Plants grown under normal conditions are exposed to environmental stresses such as biotic (caused by viral and bacterial pathogens or fungi and herbivores) and abiotic stresses (saline, high and low temperature, flooding, UV, wind, drought, metal toxicity, light and mineral deficiency or excess). Supplementing plants with Si have been shown to enhance plant tolerance to mammalian, arthropod, and molluscan herbivores, fungal and bacterial pathogens, viruses and nematodes [2, 21, 22, 26, 37, 38]. The physical defence induced by Si deposition in plant parts in the form of phytoliths (largely composed of SiO2) was one of the first theories proposed for studying stress tolerance to pests [39, 40]. Silicon translocated from the soil solution as monosilicic acid into plants. Monosilicic acid polymerizes to form phytoliths, which are accumulated within the plant in an irreversible manner [20, 29]. Deposition of phytoliths enhances plant immunity and physical resilience, and serves as a physical barrier to fungal penetration [41, 42]. Silicon deposition may also wear away the feeding mouthparts, or mandibles of insects [43], decrease plant digestibility for both insect and mammalian herbivores [21, 44, 45], and have an adverse effect on herbivores [46]. Importantly, plant tissue silicification may be induced more in those plants which are highly attacked by various organisms [42, 47]. Silicon also affects the plant metabolites associated with plant defence [10, 48, 49], such as chitinase (CHT), β-1,3-glucanase, phenylalanine ammonia-lyase (PAL), polyphenol oxidase (PPO), in a number of plant–pathogens such as necrotrophic, biotrophic and hemibiotrophic pathogens [37, 50, 51]. Silicon-induced increased production of flavonoids, peroxidases (PODs) and chitinase (CHT) in some necrotrophic pathogens have been reported [37, 52].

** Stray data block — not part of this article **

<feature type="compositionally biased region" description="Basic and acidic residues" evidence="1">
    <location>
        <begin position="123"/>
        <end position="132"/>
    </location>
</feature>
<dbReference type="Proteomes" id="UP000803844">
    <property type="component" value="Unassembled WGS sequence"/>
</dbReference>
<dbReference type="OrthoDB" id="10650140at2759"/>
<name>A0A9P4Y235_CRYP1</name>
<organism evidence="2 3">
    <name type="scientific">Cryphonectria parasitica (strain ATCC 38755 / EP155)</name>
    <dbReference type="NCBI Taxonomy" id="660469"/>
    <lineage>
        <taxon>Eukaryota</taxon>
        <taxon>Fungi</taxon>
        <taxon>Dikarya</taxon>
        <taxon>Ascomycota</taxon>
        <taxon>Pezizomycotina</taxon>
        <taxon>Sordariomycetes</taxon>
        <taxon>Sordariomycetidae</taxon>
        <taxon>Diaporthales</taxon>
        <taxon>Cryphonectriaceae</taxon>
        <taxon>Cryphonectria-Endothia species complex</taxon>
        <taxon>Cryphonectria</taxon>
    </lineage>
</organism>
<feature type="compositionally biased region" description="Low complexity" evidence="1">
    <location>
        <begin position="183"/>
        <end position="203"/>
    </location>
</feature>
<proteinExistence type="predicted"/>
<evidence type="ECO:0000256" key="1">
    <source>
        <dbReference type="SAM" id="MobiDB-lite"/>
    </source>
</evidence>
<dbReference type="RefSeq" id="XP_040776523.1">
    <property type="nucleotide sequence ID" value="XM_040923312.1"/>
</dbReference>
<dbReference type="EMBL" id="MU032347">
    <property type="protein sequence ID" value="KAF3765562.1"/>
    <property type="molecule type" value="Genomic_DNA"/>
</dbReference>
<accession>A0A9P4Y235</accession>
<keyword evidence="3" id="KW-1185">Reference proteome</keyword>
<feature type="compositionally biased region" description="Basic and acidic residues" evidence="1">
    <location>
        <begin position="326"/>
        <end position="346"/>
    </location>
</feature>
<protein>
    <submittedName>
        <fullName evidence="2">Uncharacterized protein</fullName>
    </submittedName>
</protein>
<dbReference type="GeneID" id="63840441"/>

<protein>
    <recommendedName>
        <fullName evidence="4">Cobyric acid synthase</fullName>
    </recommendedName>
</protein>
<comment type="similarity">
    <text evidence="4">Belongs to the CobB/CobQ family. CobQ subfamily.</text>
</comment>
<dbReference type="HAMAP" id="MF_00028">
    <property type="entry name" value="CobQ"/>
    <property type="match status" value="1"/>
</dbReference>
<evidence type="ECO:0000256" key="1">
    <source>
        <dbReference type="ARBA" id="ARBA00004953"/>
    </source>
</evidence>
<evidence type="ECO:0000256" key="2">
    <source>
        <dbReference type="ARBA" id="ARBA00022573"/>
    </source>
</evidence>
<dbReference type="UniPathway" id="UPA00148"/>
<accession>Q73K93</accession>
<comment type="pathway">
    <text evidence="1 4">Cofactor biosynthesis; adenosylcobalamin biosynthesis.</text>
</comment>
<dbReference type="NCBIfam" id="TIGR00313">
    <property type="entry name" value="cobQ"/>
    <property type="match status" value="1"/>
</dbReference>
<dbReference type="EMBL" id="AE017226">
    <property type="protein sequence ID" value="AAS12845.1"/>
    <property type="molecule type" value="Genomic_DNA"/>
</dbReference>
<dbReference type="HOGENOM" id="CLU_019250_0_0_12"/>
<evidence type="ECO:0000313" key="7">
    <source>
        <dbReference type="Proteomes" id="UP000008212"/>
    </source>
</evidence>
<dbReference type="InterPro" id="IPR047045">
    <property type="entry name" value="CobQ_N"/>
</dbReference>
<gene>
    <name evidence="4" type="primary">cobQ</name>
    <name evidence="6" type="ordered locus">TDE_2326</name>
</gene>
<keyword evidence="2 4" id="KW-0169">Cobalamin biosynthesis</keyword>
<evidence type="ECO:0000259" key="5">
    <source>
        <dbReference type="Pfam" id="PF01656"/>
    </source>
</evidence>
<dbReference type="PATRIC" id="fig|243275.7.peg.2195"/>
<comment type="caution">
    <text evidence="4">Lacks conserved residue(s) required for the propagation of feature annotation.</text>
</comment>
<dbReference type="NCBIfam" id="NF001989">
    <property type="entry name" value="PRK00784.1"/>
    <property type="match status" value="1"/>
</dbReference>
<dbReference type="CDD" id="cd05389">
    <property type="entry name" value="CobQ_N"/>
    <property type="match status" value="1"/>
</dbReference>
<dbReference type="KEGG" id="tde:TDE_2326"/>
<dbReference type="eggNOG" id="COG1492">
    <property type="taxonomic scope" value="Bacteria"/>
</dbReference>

Current research has looked into the interactions between Si and plant defence signaling transduction pathways, specifically the main plant hormone signaling pathways. Plants develop a complex and unique blend of SA (generally linked with pathogens of (hemi)biotrophic), JA (generally linked with pathogens of necrotrophic and insect herbivores), and ETH (which is usually regarded as ‘fine-tuning' the JA defence action) in response to attack or infection [53, 54]. Plant hormone signaling has been shown to be important for Si-mediated plant tolerance to disease stress [50]. Ye et al. [55] demonstrated that the JA pathway needed for Si- induced insect herbivore tolerance uses JA-deficient rice mutants. Several other researchers demonstrated that the capacity of Si to induce JA-dependent defence functions, such as indirect insect herbivore attraction by changing the composition of herbivore-induced plant volatiles (HIPVs) generated during herbivore attack [56, 57]. Silicon increased SA-dependent defence genes in response to infection from biotrophic fungal pathogen, but induction of the SA pathway was not needed by Si to increase stress tolerance [58]. Van Bockhaven et al. [59] noted that the role of Si in increasing tolerance against necrotrophic fungal pathogen (Cochliobolus miyabeanus) was not dependent on the JA and SA pathways. Rather, they proposed that Si deactivated pathogen ethylene production by preventing the pathogen from hijacking the plant’s ETH mechanism. These findings indicated that the Si plays a significant role in multiple phytohormone signaling pathways to mitigate plant biotic stress [21, 28, 60].